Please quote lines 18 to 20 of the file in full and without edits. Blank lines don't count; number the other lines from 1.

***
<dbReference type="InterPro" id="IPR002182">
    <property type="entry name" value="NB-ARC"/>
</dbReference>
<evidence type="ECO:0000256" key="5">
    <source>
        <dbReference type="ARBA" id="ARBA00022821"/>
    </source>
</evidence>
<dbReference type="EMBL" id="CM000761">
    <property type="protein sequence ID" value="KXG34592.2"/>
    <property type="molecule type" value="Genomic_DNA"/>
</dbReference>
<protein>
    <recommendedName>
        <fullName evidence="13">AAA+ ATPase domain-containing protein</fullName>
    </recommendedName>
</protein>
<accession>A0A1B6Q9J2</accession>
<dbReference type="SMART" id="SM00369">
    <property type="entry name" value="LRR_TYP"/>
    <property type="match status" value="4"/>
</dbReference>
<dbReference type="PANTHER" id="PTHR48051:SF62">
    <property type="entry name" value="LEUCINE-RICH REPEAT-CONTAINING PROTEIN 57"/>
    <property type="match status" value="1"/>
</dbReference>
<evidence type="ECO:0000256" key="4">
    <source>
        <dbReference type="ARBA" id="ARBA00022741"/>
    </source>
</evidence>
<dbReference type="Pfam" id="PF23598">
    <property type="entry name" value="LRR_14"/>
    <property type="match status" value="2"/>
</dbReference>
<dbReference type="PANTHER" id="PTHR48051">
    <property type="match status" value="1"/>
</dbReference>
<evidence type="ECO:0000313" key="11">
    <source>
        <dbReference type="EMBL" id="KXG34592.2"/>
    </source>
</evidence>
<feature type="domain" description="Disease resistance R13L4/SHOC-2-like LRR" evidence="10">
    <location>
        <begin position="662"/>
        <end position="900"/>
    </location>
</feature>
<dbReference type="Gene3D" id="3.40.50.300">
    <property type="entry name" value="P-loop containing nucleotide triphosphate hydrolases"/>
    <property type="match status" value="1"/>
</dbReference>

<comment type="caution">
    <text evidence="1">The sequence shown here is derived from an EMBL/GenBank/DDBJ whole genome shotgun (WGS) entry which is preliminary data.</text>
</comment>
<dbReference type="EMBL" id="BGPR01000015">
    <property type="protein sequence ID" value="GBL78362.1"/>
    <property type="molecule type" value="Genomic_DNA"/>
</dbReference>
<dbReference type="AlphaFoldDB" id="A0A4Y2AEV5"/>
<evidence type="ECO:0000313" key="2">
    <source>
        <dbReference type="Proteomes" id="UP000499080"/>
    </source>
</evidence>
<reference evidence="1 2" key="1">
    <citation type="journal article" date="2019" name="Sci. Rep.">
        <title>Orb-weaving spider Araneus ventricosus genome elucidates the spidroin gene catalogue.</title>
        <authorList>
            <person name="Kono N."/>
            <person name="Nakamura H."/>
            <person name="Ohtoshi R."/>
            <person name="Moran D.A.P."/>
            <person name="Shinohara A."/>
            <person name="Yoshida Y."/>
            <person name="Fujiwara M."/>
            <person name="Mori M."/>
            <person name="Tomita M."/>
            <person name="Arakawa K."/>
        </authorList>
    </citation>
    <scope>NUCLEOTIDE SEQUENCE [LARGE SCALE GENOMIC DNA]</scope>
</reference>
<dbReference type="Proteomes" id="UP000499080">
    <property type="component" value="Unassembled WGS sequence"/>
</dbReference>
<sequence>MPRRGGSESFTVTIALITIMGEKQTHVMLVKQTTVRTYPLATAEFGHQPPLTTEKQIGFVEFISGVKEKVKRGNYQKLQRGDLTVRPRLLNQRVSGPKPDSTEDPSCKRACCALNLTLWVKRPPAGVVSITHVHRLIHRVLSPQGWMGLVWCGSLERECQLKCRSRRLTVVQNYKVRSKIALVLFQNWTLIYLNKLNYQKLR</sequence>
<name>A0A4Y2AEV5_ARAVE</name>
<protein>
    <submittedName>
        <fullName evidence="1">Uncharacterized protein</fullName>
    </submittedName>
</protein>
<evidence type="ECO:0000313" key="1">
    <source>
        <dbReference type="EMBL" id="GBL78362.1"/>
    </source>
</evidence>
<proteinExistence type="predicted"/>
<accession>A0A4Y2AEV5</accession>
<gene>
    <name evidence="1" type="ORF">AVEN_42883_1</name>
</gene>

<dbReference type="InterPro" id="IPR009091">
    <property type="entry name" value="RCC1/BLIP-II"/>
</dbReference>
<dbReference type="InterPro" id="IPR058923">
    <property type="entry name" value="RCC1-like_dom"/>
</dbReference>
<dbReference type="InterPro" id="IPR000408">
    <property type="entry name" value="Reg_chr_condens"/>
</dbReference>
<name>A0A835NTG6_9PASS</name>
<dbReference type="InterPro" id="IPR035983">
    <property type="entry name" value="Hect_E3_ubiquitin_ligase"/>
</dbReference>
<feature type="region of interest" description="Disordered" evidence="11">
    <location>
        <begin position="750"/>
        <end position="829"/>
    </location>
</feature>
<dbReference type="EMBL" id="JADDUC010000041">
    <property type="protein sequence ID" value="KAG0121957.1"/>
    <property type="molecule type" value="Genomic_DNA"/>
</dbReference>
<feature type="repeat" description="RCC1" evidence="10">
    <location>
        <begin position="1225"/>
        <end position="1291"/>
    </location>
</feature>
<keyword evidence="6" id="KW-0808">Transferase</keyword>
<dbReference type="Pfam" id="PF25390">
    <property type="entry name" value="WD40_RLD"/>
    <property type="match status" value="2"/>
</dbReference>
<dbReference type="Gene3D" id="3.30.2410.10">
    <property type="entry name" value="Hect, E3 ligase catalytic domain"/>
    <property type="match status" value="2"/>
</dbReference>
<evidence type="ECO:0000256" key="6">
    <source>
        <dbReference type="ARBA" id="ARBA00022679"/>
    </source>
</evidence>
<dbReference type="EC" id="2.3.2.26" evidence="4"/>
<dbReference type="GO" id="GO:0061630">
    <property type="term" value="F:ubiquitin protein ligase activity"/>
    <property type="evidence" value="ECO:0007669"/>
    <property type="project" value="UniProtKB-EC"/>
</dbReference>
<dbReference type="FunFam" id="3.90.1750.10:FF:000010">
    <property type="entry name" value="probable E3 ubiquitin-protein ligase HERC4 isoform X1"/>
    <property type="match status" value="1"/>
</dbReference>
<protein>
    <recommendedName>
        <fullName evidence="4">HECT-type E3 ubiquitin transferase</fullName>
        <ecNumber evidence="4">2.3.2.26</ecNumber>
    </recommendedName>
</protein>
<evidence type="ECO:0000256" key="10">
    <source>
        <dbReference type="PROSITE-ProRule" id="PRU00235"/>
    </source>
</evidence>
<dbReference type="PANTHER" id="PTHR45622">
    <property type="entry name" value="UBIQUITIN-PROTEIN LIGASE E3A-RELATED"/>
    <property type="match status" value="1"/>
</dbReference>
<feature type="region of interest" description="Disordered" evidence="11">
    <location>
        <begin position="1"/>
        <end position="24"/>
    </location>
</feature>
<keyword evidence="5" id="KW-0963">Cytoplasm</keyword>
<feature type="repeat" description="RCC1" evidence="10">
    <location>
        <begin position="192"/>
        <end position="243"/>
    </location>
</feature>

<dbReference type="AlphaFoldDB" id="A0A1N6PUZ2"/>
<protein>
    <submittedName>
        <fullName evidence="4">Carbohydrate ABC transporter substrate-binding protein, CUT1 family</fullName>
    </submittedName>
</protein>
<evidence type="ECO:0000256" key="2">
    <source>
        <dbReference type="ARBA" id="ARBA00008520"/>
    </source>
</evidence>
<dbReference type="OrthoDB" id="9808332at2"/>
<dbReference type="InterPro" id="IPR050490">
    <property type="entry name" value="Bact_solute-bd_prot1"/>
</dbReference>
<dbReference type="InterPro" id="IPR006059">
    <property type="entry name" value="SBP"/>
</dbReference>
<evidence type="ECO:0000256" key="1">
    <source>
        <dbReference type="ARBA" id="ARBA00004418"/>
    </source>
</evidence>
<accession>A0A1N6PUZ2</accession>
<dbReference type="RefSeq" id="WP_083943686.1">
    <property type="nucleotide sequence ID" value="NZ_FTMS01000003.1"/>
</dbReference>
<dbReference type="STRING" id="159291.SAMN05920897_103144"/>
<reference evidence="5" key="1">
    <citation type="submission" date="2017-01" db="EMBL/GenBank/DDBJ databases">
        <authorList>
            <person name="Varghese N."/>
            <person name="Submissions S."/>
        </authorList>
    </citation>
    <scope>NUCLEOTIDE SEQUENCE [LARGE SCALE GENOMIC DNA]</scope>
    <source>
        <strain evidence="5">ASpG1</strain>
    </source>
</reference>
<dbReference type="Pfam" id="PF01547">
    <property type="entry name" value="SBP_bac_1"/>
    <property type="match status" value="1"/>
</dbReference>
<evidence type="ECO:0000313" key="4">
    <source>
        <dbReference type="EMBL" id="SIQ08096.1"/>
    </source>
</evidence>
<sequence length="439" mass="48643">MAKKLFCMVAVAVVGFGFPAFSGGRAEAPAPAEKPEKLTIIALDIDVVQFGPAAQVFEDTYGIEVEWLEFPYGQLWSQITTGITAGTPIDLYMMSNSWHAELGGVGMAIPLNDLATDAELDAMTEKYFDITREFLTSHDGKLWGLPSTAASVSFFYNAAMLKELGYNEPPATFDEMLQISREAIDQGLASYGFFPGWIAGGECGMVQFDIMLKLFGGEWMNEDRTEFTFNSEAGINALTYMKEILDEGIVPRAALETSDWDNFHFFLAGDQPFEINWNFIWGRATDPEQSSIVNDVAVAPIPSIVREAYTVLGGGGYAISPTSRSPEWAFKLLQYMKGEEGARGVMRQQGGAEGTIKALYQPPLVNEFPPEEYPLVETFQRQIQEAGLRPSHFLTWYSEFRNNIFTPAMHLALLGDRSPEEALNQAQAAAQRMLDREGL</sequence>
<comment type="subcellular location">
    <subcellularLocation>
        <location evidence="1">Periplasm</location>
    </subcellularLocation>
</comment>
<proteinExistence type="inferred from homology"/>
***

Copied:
<accession>A0A1B6Q9J2</accession>
<dbReference type="SMART" id="SM00369">
    <property type="entry name" value="LRR_TYP"/>